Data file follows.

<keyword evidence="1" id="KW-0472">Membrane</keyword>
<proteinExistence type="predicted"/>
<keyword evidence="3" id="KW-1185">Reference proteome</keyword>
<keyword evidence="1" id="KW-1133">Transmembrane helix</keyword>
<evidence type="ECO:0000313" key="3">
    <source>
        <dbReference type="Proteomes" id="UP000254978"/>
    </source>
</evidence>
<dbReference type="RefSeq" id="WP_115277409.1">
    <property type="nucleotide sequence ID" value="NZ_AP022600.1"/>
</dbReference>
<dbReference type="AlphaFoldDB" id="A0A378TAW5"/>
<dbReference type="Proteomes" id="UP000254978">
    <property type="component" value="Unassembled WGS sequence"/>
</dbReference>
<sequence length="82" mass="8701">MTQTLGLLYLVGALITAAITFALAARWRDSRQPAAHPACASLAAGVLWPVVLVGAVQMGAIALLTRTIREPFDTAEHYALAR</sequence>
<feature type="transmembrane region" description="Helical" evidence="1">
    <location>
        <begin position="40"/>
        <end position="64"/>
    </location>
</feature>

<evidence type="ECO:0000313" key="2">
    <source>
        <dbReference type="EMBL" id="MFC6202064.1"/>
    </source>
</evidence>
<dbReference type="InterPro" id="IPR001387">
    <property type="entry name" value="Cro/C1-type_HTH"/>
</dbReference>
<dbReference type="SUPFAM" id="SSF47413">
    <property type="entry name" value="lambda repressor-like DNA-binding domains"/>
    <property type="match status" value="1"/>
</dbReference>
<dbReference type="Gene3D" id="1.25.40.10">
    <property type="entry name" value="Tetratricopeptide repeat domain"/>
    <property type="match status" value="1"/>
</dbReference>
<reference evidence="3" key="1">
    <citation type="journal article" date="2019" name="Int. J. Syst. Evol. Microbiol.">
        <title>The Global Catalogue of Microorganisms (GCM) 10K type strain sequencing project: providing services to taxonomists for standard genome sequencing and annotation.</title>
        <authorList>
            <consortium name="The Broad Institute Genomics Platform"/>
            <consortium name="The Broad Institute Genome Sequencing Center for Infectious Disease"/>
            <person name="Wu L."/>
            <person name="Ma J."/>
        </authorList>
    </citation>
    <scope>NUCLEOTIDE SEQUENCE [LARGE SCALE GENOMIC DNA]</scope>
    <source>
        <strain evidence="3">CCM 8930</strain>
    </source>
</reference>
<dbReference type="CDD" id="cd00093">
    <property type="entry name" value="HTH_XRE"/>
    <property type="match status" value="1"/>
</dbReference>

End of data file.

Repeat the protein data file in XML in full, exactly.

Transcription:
<keyword evidence="1" id="KW-0472">Membrane</keyword>
<proteinExistence type="predicted"/>
<keyword evidence="3" id="KW-1185">Reference proteome</keyword>
<keyword evidence="1" id="KW-1133">Transmembrane helix</keyword>
<evidence type="ECO:0000313" key="3">
    <source>
        <dbReference type="Proteomes" id="UP000254978"/>
    </source>
</evidence>
<dbReference type="RefSeq" id="WP_115277409.1">
    <property type="nucleotide sequence ID" value="NZ_AP022600.1"/>
</dbReference>
<dbReference type="AlphaFoldDB" id="A0A378TAW5"/>
<dbReference type="Proteomes" id="UP000254978">
    <property type="component" value="Unassembled WGS sequence"/>
</dbReference>
<sequence length="82" mass="8701">MTQTLGLLYLVGALITAAITFALAARWRDSRQPAAHPACASLAAGVLWPVVLVGAVQMGAIALLTRTIREPFDTAEHYALAR</sequence>
<feature type="transmembrane region" description="Helical" evidence="1">
    <location>
        <begin position="40"/>
        <end position="64"/>
    </location>
</feature>

<evidence type="ECO:0000313" key="2">
    <source>
        <dbReference type="EMBL" id="MFC6202064.1"/>
    </source>
</evidence>
<dbReference type="InterPro" id="IPR001387">
    <property type="entry name" value="Cro/C1-type_HTH"/>
</dbReference>
<dbReference type="SUPFAM" id="SSF47413">
    <property type="entry name" value="lambda repressor-like DNA-binding domains"/>
    <property type="match status" value="1"/>
</dbReference>
<dbReference type="Gene3D" id="1.25.40.10">
    <property type="entry name" value="Tetratricopeptide repeat domain"/>
    <property type="match status" value="1"/>
</dbReference>
<reference evidence="3" key="1">
    <citation type="journal article" date="2019" name="Int. J. Syst. Evol. Microbiol.">
        <title>The Global Catalogue of Microorganisms (GCM) 10K type strain sequencing project: providing services to taxonomists for standard genome sequencing and annotation.</title>
        <authorList>
            <consortium name="The Broad Institute Genomics Platform"/>
            <consortium name="The Broad Institute Genome Sequencing Center for Infectious Disease"/>
            <person name="Wu L."/>
            <person name="Ma J."/>
        </authorList>
    </citation>
    <scope>NUCLEOTIDE SEQUENCE [LARGE SCALE GENOMIC DNA]</scope>
    <source>
        <strain evidence="3">CCM 8930</strain>
    </source>
</reference>
<dbReference type="CDD" id="cd00093">
    <property type="entry name" value="HTH_XRE"/>
    <property type="match status" value="1"/>
</dbReference>